On the 13th of March, 1781, Sir William Herschel became the first person to observe Uranus. He wasn't by any means the last. Most of humanity has at least seen pictures of Uranus by now, and it's all over our schools. As the first planet to be observed with a telescope, Uranus made history as soon as it was discovered. Before this incident, Uranus was always thought to be a star, because it appeared so enormously thicc when observed with the naked eye.
It took nearly 70 nears to give the new planet its current name. Ideas bandied around included Hershel, after its discoverer, and several variations on the name of King George III, the then-King of England and eternal villain of the United States. It was the Johann Elert Bode, a German astronomer, who finally recognized that Uranus is god-like, and should be named thusly. The greek god of the sky, Ouranos, was the father of Cronus and the grandfather of Zeus (Saturn and Jupiter respectively, in Roman mythology). Since science had already gone mostly in with the whole "ancient deity thing" for planets, the name stuck. A colleague of Bode even named a new element "uranium", to show support for Uranus and its power to enchant and impact society as a whole.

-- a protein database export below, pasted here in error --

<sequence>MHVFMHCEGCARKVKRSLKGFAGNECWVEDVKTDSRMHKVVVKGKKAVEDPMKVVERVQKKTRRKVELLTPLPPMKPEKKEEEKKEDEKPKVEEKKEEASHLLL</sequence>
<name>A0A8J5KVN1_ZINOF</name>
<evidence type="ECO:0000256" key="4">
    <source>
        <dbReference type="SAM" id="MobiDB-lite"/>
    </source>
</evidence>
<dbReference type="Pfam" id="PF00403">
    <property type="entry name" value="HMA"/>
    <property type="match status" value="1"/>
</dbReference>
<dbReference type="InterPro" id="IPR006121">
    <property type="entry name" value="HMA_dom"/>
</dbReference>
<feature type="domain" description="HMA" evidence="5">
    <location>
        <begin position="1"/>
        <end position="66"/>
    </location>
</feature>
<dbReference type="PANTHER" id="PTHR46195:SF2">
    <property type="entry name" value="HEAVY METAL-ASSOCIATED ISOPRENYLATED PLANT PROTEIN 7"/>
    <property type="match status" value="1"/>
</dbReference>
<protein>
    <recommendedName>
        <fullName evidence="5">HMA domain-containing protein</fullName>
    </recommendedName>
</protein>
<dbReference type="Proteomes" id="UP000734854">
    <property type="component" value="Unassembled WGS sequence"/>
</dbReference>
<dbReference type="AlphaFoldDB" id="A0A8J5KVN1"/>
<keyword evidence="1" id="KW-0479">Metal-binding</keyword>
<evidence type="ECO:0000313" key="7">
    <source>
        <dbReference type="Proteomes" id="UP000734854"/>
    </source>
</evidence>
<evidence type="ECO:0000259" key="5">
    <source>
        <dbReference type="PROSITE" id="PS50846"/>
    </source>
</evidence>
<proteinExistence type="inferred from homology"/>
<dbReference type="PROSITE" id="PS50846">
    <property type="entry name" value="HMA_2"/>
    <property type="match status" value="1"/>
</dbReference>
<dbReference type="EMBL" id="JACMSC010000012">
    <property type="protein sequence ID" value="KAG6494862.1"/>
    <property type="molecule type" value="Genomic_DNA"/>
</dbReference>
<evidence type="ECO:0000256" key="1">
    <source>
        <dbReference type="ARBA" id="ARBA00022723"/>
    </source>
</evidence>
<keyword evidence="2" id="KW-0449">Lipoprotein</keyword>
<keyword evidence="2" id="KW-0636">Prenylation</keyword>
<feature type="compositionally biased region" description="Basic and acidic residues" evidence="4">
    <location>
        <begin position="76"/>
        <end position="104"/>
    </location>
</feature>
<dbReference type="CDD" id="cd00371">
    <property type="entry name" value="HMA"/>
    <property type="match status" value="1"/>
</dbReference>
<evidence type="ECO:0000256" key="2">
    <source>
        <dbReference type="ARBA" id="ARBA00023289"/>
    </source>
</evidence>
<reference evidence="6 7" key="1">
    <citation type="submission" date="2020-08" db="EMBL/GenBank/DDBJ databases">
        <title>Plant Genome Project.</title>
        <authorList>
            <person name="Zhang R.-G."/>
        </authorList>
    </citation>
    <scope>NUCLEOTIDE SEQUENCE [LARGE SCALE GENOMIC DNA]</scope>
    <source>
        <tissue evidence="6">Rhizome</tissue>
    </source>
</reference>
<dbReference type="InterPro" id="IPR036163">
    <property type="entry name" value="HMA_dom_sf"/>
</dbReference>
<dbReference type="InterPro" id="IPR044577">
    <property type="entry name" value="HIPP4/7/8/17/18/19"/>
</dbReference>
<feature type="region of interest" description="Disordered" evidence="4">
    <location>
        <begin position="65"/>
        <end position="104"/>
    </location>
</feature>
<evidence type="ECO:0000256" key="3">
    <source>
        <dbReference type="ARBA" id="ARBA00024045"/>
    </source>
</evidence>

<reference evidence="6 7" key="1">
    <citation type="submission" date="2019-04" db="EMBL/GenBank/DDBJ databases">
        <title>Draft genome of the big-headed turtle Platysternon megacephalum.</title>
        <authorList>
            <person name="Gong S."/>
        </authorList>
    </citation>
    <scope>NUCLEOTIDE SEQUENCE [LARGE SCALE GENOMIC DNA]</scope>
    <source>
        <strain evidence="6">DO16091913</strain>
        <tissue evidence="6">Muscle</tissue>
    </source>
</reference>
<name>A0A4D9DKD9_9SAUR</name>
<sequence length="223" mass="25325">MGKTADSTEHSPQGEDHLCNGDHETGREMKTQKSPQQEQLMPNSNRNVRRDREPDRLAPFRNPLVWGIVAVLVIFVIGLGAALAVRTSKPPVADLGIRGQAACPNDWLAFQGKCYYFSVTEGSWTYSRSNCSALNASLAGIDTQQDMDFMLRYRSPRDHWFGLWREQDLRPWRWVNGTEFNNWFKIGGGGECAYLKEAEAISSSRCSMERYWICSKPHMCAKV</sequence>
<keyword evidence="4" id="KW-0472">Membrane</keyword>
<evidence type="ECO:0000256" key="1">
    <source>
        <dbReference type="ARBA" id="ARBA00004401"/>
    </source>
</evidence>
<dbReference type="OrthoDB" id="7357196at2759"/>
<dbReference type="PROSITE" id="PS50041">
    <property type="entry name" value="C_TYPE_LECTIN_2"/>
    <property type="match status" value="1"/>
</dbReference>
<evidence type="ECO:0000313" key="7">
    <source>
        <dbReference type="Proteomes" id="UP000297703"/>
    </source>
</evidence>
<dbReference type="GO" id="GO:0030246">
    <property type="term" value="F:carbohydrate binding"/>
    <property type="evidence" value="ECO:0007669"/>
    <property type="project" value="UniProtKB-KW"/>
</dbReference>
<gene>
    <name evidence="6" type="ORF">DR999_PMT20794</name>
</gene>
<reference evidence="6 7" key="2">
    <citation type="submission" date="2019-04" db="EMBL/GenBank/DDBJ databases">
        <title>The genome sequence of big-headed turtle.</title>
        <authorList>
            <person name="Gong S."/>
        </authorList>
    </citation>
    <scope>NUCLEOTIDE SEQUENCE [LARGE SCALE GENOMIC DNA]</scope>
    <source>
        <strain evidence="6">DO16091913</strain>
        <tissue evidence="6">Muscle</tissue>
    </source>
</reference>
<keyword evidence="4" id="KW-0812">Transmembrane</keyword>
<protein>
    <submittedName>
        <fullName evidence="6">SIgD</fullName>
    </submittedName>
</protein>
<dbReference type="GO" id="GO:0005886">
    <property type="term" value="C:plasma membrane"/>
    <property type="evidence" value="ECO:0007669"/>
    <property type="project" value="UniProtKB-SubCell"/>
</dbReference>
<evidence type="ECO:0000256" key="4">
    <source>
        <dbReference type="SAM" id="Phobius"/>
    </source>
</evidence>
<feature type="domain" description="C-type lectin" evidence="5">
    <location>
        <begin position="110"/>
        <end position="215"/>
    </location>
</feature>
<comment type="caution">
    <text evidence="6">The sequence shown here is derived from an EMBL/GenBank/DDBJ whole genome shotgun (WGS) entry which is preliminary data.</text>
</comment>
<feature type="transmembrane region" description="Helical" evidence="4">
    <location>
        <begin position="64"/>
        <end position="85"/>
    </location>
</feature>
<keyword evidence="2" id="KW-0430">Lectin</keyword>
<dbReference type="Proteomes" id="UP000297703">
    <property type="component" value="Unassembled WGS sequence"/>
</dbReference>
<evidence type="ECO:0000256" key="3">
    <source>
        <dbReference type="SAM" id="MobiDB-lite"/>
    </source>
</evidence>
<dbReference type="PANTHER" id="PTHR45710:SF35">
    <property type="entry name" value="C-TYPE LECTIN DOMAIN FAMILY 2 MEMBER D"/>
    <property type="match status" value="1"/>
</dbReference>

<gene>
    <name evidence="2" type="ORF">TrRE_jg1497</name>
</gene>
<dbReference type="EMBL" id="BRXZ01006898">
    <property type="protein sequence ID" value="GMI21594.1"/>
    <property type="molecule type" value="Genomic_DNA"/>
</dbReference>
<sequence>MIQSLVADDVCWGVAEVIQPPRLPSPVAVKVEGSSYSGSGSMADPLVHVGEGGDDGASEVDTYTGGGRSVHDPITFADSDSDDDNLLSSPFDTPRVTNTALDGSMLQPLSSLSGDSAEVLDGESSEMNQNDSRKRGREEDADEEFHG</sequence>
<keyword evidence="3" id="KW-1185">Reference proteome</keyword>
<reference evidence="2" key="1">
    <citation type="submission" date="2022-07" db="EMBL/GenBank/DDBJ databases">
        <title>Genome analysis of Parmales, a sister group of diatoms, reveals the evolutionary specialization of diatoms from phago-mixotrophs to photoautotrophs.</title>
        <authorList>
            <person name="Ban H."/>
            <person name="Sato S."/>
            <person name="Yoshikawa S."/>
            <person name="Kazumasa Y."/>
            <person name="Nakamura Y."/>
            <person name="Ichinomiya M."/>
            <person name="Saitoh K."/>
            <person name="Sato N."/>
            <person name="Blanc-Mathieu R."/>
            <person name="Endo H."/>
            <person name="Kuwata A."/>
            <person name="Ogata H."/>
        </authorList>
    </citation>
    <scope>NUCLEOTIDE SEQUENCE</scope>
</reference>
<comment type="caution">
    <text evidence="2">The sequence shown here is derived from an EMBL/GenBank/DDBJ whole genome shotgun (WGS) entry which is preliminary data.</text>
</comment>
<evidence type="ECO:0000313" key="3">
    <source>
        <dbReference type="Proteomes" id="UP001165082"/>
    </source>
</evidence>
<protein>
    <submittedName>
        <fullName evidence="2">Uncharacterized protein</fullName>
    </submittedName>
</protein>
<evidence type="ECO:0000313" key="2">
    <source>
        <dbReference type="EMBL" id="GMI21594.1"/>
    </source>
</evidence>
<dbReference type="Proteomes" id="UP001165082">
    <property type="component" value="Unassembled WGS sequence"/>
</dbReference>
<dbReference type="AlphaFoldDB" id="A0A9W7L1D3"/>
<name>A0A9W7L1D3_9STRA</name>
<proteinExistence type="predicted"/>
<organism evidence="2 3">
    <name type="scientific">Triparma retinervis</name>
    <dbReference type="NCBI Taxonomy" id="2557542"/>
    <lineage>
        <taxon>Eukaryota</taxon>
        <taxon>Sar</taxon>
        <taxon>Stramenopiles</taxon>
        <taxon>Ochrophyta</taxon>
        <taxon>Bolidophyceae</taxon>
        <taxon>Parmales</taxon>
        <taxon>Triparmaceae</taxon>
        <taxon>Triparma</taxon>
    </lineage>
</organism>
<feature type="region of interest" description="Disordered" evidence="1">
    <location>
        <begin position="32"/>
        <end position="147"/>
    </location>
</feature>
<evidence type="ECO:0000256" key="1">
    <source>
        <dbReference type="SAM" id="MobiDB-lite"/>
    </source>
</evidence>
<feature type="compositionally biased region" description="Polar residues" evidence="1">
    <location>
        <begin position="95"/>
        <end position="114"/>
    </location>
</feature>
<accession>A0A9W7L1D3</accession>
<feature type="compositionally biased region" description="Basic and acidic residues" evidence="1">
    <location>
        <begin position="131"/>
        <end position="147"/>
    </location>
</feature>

Fast forward nearly a whole-ass millennium and, according to Mr. Groening, the scientific community will rename the planet "Urectum", in an effort to cease the jokes that certain immature and tasteless people continued to make about it's resemblance to the word "Anus". Sad, really. Interestingly enough, an educated scholar of anatomy and linguistics might observe that "rectum" is, in fact, also a part of the body, one that resides in close proximity to the anus. This raises the question of whether the lowest part of the large intestine will also been renamed by the year 2620, lest the jokes simply shift their target. Since Futurama, unfortunately, didn't cover the topic of intestinal anatomy in such detail (not even in S03E04 - Parasites Lost), only time will tell. All we can do is mourn our future selves for their childish ways, and aim not to allow our base, animalistic instincts mar the face of the scientific community.